Breast Cancer and COVID-19: Alternative Radiation Therapies
Posted: Wednesday, June 3, 2020
Amid the COVID-19 pandemic, efforts have been made to reduce patient and staff exposure to the virus by implementing alternative hypofractionation and accelerated partial-breast irradiation regimens for patients with breast cancer. “A 5-fraction regimen of accelerated partial breast irradiation for these eligible patients with breast cancer could reduce the number of daily treatment visits by approximately 500 and 900 for 16- and 25-fraction regimens, respectively,” advised Lisa Barbera, MD, MPA, of Tom Baker Cancer Center, Alberta, Canada, and colleagues in a Letter to the Editor in Advances in Radiation Oncology.
Hypofractionation irradiation for breast cancer had been reduced from a standard 5-week fractionation of 50 Gy in 25 fractions to 42.5 Gy in 16 fractions or 40 Gy in 15 fractions, resulting in increased efficacy and low overall toxicity. These alternative hypofractionation regimens have demonstrated similar local control and cosmetic outcomes for patients following breast conservation therapy. In addition, the UK FAST FORWARD study is currently examining the therapeutic benefit of a 1 week 5-fraction treatment regimen; however, the outcome has yet to be determined.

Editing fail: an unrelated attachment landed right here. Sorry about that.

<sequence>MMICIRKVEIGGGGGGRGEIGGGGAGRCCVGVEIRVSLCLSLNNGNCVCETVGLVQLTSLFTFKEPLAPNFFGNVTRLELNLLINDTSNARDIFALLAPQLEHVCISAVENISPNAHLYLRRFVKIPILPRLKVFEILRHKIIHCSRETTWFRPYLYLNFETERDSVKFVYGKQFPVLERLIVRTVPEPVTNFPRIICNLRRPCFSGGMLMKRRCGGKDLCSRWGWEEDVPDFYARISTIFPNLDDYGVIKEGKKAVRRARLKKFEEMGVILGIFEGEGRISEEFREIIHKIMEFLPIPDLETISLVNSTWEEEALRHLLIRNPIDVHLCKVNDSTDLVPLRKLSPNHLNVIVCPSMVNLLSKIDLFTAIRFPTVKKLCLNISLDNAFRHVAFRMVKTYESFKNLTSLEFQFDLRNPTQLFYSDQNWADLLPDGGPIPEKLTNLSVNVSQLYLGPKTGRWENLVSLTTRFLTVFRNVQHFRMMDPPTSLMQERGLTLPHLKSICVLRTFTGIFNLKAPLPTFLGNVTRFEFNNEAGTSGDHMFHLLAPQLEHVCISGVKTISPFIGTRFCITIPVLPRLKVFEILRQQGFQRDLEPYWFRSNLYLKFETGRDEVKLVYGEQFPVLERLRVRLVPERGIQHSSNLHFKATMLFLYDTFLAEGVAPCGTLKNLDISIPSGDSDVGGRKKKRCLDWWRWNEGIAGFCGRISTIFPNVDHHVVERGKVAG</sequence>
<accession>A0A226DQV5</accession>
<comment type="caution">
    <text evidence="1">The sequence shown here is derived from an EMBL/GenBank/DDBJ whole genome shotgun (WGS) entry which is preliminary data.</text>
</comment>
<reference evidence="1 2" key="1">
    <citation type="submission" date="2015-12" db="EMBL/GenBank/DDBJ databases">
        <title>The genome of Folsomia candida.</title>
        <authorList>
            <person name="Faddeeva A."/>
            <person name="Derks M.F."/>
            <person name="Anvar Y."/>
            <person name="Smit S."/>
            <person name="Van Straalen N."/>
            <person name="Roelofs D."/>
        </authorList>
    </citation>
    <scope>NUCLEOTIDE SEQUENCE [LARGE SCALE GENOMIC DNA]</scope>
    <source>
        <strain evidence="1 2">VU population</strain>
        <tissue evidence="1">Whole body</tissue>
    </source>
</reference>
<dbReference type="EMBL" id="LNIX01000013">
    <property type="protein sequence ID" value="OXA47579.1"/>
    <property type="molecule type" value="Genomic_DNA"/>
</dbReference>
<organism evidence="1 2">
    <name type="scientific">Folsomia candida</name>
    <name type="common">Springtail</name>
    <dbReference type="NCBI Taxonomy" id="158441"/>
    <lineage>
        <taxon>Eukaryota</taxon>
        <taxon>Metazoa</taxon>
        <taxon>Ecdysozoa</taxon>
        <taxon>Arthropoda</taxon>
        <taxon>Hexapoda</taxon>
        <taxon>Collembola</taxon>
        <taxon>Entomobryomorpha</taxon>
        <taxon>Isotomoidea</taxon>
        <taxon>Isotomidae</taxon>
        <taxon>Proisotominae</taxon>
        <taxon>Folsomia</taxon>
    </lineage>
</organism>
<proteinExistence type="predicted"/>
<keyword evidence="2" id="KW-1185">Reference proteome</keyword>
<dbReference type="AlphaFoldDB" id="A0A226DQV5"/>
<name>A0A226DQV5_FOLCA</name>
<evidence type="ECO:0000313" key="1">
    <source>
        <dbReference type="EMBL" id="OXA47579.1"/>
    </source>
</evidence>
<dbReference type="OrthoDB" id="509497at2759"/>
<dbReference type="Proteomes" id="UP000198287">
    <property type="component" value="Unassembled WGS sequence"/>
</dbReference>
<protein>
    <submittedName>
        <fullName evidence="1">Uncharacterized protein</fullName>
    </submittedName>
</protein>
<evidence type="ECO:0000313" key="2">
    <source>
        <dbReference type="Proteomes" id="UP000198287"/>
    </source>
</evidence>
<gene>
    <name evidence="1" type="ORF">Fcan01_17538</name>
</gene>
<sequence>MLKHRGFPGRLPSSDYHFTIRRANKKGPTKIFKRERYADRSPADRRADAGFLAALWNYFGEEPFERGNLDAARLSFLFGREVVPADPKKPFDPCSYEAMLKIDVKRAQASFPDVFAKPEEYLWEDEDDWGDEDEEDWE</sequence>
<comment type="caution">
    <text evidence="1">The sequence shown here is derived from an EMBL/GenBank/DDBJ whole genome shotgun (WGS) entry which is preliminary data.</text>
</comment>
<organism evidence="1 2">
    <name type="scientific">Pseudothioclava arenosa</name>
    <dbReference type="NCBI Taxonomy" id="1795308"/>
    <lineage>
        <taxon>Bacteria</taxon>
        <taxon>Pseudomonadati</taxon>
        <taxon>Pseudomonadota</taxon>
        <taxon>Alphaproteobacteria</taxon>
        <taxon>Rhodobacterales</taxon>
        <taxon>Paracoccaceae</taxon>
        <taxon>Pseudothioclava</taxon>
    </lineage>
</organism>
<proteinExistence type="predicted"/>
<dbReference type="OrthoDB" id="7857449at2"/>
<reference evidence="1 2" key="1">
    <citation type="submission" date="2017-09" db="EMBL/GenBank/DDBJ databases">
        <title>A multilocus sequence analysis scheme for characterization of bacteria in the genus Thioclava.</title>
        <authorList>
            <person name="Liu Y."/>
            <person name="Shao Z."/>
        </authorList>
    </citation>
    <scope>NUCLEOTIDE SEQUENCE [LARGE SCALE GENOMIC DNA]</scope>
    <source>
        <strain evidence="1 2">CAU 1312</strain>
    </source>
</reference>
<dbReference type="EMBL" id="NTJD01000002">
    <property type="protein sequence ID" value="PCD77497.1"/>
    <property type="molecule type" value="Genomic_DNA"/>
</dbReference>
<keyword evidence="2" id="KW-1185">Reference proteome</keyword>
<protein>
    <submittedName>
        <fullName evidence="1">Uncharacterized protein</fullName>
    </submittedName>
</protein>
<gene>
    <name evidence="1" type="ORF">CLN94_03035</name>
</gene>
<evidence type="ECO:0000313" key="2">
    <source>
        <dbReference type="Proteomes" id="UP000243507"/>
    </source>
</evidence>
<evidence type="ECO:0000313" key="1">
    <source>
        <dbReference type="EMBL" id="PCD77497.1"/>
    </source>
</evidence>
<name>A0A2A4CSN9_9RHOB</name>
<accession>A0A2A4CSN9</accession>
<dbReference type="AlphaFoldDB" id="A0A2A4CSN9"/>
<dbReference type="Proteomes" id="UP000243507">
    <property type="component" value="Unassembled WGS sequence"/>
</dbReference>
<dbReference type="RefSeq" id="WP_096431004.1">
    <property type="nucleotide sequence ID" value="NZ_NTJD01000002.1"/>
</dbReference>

There is mounting evidence supporting accelerated partial-breast irradiation as a treatment option for early-stage breast cancer. Results from two, phase III randomized trials—RAPID and NSABP B39/Radiation Therapy Oncology Group 0413—have demonstrated no significant differences in an accelerated partial-breast irradiation regimen when compared with whole-breast irradiation. Currently, many treatment centers have begun utilizing the 27 Gy 5-fraction therapy option, as it has the potential to reduce visits by 10, 11, or 20 treatments for patients with breast cancer.
“For our patient population, approximately 40% of patients with breast cancer are suitable candidates for accelerated partial-breast irradiation,” stated Dr. Barbera and colleagues.
Disclosure: For full disclosures of the authors, visit advancesradonc.org.